An image of an Afghan soldier in Helmand province, Afghanistan

via Shutterstock

However, in Helmand, which has an unfortunate combination of high US military spending and powerful tribal networks, the problem of corruption has been particularly acute historically.

Abdul Jabar Qahraman was appointed operational commander for all of Helmand in January 2016, and resigned in spring 2017. He described to the Bureau what the ghost soldier phenomenon looked like on the ground. In one district, he said, there were ten checkpoints, and 25 people had been allocated to each one, meaning there should have been 250 men in total. When he paid a visit, he only saw 96 men. “Out of them 54 had AK47s and the rest were unarmed.” Most of the others, he said, were unfit to work.

He told the Bureau that he went to the very top with the problem, speaking to the Afghan President, Ashraf Ghani. “I put this on the President’s table and told him if there are 50 opponents attacking this checkpoint, how can you defend it?” Qahraman said, explaining his frustration with the general mismanagement. “You know why I resigned from my post in Helmand? I couldn’t stand it anymore.”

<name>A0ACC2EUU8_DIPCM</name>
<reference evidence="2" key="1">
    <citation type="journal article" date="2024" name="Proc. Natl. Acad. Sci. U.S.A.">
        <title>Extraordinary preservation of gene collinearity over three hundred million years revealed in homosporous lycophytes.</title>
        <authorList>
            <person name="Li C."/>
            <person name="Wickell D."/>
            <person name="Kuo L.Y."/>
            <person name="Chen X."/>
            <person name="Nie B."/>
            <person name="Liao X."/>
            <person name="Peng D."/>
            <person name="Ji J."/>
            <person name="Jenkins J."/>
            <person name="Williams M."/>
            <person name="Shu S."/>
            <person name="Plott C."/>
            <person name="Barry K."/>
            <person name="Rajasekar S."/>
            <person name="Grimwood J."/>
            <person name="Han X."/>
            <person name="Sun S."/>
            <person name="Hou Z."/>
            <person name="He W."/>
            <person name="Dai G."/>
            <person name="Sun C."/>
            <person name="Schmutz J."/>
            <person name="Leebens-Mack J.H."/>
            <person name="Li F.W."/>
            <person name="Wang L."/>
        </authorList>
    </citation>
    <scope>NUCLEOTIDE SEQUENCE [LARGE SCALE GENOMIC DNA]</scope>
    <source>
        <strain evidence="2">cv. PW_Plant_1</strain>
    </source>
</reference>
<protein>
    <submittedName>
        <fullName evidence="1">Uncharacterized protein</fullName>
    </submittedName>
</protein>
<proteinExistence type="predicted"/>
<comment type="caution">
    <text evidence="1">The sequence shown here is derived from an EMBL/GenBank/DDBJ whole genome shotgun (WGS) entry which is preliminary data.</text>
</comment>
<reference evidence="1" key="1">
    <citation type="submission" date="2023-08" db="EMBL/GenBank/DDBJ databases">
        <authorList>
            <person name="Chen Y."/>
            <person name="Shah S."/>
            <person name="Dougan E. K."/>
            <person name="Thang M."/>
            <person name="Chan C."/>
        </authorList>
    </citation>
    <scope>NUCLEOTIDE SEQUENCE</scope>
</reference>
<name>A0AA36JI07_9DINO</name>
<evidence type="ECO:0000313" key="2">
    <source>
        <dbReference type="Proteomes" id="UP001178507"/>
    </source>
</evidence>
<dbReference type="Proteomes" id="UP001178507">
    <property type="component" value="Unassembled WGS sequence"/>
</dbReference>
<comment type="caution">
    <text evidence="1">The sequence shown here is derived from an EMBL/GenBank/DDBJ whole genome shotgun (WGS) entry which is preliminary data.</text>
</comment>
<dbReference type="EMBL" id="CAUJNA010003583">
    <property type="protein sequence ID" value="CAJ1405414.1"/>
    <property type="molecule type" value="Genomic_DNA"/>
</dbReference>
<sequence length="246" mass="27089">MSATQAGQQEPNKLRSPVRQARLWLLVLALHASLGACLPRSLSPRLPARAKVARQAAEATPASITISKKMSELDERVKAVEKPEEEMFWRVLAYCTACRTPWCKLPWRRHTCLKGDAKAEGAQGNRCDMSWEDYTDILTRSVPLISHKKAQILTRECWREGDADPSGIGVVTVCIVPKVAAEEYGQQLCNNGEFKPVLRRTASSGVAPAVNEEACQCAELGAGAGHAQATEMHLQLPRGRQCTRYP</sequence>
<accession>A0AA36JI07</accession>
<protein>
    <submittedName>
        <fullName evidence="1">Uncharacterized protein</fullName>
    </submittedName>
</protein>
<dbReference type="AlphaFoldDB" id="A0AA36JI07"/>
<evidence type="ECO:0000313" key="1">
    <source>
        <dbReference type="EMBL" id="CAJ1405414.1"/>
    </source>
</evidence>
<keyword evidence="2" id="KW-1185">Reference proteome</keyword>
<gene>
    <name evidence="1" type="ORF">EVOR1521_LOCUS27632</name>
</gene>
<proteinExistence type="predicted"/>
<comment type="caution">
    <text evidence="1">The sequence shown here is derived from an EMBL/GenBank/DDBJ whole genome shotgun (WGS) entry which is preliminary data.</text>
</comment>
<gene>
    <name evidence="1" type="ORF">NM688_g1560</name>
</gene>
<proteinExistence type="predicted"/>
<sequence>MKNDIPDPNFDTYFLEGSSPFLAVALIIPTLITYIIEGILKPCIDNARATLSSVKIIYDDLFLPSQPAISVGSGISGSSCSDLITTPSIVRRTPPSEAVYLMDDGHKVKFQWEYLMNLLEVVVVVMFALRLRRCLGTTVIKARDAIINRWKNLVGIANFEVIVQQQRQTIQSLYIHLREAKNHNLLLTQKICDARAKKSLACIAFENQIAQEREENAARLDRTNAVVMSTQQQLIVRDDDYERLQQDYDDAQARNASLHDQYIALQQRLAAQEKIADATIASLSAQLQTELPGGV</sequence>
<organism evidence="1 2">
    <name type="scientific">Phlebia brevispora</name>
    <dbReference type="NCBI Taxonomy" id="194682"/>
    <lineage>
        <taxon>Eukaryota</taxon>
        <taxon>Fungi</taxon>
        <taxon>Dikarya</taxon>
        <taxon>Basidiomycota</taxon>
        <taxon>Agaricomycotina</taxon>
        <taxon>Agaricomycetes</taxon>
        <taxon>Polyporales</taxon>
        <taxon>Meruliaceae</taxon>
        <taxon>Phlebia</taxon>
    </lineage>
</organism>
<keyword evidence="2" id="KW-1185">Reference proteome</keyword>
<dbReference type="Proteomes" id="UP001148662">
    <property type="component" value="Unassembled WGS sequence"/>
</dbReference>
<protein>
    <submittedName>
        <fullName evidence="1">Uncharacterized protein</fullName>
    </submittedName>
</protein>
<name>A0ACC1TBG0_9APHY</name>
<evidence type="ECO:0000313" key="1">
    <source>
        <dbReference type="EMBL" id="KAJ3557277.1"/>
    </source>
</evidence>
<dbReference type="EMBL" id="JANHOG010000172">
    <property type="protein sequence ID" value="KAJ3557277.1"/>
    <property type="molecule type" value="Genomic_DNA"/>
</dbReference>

In a statement last year, Helmand’s then police chief confirmed Qahraman’s estimate of the scale of the problem. He offered up some startling figures – around half of the 26,000 personnel assigned to the province did not exist physically. Their salaries, he said, were ending up in personal accounts.

There have been efforts to tackle the issue in a wide-reaching manner. President Ashraf Ghani established an anti-corruption court to hold those once believed to be above the law to account. In Helmand, the US military put in over $100m last year to rebuild the Afghan army’s 215th Corps, bogged down by mismanagement and corruption.

These initiatives have seen some success, especially in Helmand. But the roadblocks they have encountered illustrate the depth of the problem they are tackling. The general appointed to rebuild and reform the 215th Corps was himself arrested in March 2017, accused of misusing food money meant to supply his soldiers, among other things. A previous police chief of Helmand, who had also been appointed as a reformer, was reported at the same time to be under investigation after allegedly being fired for selling the positions of district chiefs of police in the province.

Complex payment processing systems involving biometrics are being rolled out in an effort to tackle the issue of ghost personnel. However, even the people implementing them admit they will not eradicate the problem.